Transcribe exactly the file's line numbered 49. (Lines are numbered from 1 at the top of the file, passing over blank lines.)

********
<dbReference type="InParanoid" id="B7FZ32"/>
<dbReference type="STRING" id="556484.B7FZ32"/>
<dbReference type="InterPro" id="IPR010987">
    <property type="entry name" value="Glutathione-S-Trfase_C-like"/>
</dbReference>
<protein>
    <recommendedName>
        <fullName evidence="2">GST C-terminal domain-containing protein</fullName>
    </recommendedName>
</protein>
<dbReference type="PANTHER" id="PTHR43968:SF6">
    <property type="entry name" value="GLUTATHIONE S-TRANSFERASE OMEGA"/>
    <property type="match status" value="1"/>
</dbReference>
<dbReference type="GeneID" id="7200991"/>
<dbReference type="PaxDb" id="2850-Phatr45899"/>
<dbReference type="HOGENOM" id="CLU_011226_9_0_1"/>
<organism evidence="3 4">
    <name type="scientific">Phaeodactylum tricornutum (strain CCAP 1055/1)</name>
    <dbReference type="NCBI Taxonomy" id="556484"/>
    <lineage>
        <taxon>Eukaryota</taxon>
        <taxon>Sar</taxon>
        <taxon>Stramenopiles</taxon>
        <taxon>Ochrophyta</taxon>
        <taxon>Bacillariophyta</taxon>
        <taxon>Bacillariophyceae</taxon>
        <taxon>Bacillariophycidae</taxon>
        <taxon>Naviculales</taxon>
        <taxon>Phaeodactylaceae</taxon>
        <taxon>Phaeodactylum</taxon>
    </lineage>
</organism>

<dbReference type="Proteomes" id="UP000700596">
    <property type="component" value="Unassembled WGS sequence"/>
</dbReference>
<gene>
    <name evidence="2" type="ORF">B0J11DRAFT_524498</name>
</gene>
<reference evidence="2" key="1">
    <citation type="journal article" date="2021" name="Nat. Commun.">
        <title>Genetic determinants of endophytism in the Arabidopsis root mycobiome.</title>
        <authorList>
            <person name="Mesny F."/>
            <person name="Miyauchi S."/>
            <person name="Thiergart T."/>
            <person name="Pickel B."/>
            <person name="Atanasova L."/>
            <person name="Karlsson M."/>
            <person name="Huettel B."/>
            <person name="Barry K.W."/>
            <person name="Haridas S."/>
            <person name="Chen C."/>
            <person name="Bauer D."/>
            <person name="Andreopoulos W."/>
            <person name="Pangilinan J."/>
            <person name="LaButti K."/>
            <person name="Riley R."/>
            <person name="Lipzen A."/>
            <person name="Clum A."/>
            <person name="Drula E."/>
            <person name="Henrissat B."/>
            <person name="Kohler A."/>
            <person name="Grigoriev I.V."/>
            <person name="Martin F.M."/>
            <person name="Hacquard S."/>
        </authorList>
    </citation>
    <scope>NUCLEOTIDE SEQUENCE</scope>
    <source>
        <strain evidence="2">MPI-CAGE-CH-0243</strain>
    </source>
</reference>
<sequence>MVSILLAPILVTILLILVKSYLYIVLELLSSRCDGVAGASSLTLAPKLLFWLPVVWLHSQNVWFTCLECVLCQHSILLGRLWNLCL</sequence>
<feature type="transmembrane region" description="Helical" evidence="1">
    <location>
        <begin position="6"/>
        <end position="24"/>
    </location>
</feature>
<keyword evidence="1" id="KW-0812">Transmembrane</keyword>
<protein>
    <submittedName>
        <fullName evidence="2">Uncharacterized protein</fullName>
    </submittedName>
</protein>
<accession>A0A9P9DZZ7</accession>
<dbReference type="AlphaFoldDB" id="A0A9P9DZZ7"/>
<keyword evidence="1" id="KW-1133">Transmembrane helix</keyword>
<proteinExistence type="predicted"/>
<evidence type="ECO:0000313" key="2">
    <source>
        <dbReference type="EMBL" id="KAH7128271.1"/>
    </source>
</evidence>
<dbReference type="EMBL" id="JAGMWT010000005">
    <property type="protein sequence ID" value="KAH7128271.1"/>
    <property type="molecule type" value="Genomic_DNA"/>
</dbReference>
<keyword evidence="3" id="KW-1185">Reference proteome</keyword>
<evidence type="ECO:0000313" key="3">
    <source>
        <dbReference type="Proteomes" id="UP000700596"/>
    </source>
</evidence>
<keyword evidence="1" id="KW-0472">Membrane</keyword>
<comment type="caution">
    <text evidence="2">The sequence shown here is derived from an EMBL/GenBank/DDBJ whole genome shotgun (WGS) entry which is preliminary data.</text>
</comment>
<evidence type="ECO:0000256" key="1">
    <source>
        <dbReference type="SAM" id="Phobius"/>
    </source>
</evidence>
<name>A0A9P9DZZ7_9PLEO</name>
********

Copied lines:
            <person name="Karlsson M."/>